Diarist-at-large Richard Ackland flies about the nation. By Richard Ackland.

Bjørn sloppy

The slamming of university doors in Bjørn Lomborg’s face amid the spurning of the Abbott government’s cash sponsorship doesn’t seem to have put the guru from the Copenhagen Consensus Centre off his stride.  

A couple of his most recent contributions have piqued the interests of actual, real climate scientists.  

Take a piece he wrote earlier this month in the London Telegraph, headlined, “No one ever says it, but in many ways global warming will be a good thing.” His thesis is that global warming brings as many benefits as it does damage.  

One of the great things Bjørn is keen about is that fewer people will die from the cold because everything will be getting hotter.  

Another study he cited said that as CO2 has increased the Earth is now much greener, because carbon dioxide acts as a fertiliser. “This ought to be a cause for great joy,” said Bjørn.  

A group of 14 climate scientists from around the world posted their responses with a network called Climate Feedback, which fact checks reporting on climate. They gave the article a scientific credibility rating of –1.5, which is somewhere between low and very low.  

Apparently the problem was that Bjørn is in “blatant disagreement with available scientific evidence ... he misrepresents the studies he cites ... [and there are] significant inaccuracies and cherrypicking”.  

A month earlier Lomborg had a piece in The Wall Street Journal called “An Overheated Climate Alarm”, where he went deeper into the good news about fewer cold-related deaths. The world already experiences fewer deaths from cold conditions than hot conditions, so global warming should nicely even things up. The underlying proposition is that it would be preferable to die from heat stroke than chilblains.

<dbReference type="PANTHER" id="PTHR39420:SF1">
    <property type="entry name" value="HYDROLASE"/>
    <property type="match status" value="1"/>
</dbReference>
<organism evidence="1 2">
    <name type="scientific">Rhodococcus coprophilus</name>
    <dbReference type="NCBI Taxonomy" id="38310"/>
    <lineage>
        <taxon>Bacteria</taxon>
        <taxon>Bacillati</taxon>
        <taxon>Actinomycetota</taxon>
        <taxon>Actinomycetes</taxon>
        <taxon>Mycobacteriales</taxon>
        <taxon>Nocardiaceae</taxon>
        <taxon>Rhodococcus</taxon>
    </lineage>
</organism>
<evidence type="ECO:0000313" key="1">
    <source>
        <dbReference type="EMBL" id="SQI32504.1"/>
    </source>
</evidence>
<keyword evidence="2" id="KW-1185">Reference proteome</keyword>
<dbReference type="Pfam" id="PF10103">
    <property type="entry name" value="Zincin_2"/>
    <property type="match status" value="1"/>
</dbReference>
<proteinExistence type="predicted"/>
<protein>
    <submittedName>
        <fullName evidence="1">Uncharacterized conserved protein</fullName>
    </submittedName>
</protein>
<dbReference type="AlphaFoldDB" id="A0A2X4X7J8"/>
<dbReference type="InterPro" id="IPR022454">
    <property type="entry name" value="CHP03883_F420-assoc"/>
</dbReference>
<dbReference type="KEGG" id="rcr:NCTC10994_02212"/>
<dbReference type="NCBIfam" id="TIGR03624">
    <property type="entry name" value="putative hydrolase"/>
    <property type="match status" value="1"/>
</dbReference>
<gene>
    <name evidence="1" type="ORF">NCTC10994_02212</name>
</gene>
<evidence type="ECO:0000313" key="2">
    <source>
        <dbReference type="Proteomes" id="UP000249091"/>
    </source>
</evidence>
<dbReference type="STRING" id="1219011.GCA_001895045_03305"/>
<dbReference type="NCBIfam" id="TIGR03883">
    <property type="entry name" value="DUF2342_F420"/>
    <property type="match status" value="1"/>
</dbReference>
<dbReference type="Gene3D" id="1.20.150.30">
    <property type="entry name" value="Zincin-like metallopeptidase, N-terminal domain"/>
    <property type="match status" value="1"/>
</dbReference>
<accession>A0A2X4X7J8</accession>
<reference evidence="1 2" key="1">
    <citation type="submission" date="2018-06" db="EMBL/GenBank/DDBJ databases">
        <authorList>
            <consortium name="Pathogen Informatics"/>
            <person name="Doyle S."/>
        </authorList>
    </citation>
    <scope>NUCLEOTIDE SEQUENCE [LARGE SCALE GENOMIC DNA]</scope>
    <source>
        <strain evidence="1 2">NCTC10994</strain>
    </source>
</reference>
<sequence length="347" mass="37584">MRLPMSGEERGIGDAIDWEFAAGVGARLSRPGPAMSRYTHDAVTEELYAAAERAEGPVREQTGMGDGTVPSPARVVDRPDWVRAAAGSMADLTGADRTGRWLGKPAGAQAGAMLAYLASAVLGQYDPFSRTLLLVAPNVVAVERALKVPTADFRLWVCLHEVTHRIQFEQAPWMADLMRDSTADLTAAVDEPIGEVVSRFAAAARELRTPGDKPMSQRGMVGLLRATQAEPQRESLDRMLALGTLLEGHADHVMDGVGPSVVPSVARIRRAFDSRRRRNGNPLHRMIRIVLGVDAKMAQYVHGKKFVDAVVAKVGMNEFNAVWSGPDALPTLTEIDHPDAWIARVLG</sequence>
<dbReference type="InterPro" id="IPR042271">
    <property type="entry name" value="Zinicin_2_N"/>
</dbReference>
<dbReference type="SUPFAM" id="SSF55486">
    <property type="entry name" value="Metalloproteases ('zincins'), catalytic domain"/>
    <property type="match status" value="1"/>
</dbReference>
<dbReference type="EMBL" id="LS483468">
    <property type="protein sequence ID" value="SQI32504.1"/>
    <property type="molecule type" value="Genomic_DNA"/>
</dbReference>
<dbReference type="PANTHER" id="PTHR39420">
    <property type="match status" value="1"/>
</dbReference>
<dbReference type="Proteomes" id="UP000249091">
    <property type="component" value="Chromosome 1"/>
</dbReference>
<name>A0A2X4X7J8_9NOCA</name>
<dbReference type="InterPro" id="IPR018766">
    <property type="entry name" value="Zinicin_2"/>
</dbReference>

I hope Maurice Newman is taking notes, regardless of the 10 scientific fact checkers at Climate Feedback who gave this one a score of –1.3, slightly better than The Telegraph effort. Again cherrypicking from a small subset of evidence was one of the problems, as well as “flawed reasoning”.  

No wonder he found an admirer and $4 million benefactor in Tone and his minister for education, Poodles Pyne.  

1 . Judgement call

At last, the former PM’s phrase “captain’s call” has received some long overdue judicial consideration.  

NSW Supreme Court defamation list judge Lucy McCallum gave it shape and form when considering meanings in a defamation action brought by the mayor of Narrabri Shire Council in relation to some Facebook posts that upset him.  

According to her honour’s judgement, the Facebook page, called “Narri-Leaks”, suggested that the appointment of a new shire general manager might boil down to a “captain’s call” by the mayor.  

The defendants objected to the term “captain’s call” adopted by the mayor in his imputations, saying it is imprecise and worse, meaningless.  

The objection was later withdrawn, but that did not stop the judge considering it: “In my view, it may be accepted that the public discourse surrounding the former prime minister’s use of the term ‘captain’s call’ to defend his decision to award a knighthood to Prince Philip without consulting any of his cabinet colleagues has lent the phrase a clear meaning (now recognised in the Macquarie Dictionary), being a decision made by a political leader without consultation with colleagues.”  

The phrase “Fine Cotton ring-in” in the mayor’s pleadings, regrettably, met with a less fortunate fate. In this instance, HH found that it was “imprecise” and struck it out. “I do not think the term ‘Fine Cotton ring-in’ can be said to be one that would necessarily be understood by the ordinary reasonable reader.”  

The plaintiff’s lawyers tried to replace it with the words, “criminal enterprise”, but that, too, was knocked out.  

Thank heavens these phrases have been clarified judicially, unlike with the NSW District Court judge Len Levy, who was asked whether he was aware of Facebook. “No ... I know what a face is, I know what a book is, but I haven’t had any experience of it being one word.”

2 . Paperless profits

Ace Fairfax business reporter Michael West says he was told by management that his “skill set [is] not aligned with Fairfax strategy going forward”, and was made redundant this week, which makes you wonder what sort of skill set the executive geniuses have in mind for the future of the company.